(Jamaica Observer) Andrew Wheatley has been stripped of the energy portfolio in his ministry as the Government moves to cauterise the haemorrhaging it has been suffering from the Petrojam scandal.
A statement from the Cabinet on Monday night said that the energy portfolio will be transferred to the Office of the Prime Minister, effective July 4, 2018.
According to the statement, the decision was taken after discussion with Wheatley, who agreed with Prime Minister Andrew Holness that the transfer would be effected “in the interest of transparency”.
“It was agreed that Petrojam requires strategic review of both its management and operations, as well as its long-term commercial viability and role in Jamaica’s energy security,” said the Cabinet, which spent considerable time yesterday discussing the Petrojam issue.
Petrojam, Jamaica’s only oil refinery and one of the largest contributing companies to the manufacturing sector, has been at the centre of a hailstorm of corruption allegations over the past few weeks, which resulted in the resignation of three Jamaican board members.
The Government has since appointed three new members, who are serving with three directors from the refinery’s Venezuelan partners — Petróleos de Venezuela, SA — which holds a 49 per cent stake.
Last week, the Opposition People’s National Party called for Wheatley, who also holds the science and technology portfolios, to be fired, and the country’s three major private sector groups called for a forensic audit into the operations of Petrojam.
In response, Prime Minister Holness said that the Cabinet has asked the Public Accountability Inspectorate to urgently gather further information on matters related to the direct expenditure of public funds, including but not limited to donations. He also said that the executive was in the process of finalising documentation of its decisions and he would, in short order, inform the country of the specific actions agreed by Cabinet.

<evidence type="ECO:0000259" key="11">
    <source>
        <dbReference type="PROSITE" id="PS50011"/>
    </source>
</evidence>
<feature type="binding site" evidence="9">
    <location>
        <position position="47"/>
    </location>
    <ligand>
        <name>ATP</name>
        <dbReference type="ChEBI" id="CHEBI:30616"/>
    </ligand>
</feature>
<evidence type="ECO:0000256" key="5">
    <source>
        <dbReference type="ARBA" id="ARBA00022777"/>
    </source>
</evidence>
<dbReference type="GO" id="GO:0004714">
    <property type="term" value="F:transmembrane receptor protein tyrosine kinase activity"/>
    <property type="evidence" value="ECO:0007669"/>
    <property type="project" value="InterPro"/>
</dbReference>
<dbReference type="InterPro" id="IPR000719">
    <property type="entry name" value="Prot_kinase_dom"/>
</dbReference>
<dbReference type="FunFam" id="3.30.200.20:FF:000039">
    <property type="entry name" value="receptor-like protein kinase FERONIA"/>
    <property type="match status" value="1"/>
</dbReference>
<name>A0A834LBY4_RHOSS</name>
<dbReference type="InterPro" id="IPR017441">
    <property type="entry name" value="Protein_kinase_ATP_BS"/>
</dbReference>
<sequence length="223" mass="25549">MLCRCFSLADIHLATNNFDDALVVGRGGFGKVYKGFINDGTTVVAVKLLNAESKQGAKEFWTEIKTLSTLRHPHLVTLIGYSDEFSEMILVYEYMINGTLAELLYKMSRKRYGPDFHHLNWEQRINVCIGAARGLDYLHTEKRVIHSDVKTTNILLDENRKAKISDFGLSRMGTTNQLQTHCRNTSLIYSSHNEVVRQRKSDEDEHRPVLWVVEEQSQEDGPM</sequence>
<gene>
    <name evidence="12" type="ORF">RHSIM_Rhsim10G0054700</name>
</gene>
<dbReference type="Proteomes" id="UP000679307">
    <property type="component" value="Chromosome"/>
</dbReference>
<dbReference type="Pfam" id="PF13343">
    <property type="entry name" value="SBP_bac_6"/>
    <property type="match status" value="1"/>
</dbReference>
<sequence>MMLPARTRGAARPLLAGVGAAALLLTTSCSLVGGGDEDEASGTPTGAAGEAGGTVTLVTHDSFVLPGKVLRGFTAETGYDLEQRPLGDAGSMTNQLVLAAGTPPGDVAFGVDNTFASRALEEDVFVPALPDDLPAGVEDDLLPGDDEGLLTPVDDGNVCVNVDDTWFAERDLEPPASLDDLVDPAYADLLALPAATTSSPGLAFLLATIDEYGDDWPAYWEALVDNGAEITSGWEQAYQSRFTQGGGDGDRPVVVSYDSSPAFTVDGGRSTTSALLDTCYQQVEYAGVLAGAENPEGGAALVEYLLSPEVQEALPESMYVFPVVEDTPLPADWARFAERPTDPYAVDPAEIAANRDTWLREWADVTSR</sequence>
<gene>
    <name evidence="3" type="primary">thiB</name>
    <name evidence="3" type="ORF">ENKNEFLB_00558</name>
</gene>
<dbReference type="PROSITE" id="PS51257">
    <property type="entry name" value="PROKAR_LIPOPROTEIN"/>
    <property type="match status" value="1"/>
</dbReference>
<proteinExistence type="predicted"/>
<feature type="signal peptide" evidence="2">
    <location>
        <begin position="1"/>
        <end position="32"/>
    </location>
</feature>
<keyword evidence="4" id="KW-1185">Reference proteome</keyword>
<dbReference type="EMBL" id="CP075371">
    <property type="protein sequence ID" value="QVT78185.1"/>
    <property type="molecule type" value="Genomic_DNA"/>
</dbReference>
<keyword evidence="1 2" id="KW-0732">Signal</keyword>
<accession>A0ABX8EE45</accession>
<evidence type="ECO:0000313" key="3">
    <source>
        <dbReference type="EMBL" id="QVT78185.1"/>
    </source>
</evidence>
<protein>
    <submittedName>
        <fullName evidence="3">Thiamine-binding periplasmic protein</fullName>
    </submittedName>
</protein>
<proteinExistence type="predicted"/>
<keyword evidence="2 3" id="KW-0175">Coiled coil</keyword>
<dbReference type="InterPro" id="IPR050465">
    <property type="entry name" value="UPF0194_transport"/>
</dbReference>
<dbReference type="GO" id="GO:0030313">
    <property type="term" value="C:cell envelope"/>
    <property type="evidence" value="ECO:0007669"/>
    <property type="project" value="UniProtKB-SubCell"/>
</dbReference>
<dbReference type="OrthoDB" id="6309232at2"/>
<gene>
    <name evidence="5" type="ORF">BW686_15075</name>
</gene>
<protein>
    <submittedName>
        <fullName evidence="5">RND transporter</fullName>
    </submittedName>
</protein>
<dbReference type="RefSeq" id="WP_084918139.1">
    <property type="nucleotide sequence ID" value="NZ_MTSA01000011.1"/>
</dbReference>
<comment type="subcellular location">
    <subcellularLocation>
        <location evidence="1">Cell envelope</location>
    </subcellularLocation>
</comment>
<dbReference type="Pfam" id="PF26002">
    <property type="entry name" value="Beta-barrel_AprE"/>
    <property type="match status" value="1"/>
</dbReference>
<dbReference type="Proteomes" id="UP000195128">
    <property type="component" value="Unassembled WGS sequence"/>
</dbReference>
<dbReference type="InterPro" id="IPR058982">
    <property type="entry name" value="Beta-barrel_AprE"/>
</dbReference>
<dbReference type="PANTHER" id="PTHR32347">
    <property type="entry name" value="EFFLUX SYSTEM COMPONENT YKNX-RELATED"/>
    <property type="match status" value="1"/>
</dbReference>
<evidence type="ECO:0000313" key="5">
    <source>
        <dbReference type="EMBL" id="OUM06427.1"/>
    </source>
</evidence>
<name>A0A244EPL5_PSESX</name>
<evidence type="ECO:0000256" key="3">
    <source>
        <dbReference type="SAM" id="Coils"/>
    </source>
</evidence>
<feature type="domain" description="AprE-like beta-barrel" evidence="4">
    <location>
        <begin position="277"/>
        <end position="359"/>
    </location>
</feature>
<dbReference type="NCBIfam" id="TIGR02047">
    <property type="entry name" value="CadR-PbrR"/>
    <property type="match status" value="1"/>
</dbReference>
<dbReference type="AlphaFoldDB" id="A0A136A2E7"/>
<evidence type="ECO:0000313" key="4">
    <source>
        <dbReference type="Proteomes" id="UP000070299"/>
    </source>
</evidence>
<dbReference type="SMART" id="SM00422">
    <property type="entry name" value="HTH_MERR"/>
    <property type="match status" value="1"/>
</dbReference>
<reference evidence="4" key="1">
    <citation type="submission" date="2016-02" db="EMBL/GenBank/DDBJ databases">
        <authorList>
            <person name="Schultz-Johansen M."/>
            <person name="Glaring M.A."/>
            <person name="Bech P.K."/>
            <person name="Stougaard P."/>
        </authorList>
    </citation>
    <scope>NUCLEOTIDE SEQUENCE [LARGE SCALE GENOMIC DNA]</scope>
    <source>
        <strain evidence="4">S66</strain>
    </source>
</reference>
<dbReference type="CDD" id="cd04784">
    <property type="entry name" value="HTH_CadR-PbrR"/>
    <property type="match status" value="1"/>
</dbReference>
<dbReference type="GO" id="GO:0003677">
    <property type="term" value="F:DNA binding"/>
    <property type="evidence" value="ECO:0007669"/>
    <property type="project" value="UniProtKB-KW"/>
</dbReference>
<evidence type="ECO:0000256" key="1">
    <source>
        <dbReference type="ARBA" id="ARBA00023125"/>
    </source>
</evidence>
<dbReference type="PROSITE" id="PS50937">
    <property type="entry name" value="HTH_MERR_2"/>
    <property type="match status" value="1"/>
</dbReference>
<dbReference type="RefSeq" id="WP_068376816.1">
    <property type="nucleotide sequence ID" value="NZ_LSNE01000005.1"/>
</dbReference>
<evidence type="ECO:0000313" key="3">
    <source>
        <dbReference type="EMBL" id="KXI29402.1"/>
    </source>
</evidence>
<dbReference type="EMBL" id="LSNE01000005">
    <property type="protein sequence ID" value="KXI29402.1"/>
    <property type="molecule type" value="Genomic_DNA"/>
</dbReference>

In its statement on Monday night, the Cabinet also said it continued its consideration of the report it received last week on Petrojam and, having regard to investigations already under way, decided the following:
1. The residential status of all persons nominated to boards must be stated in the Cabinet submission seeking approval for appointment.
2. Overseas travel of board chairmen or board members must receive prior approval of the minister.
3. Public bodies will be prohibited from entering into sole source retainer contracts without the prior approval of Cabinet.
4. The Ministry of Finance has been tasked to develop and finalise uniformed regulations for public bodies around donations and corporate social responsibility. Among other things, this would see limits on the amount that can be approved at the agency level. It will be a requirement that all donations be disclosed with details to include the amount, the receiving entity, the purpose of the donation, and connected party considerations with the management, board of directors or the minister.
6. A special enterprise team will be assembled to conduct and oversee the organisational and strategic review of Petrojam.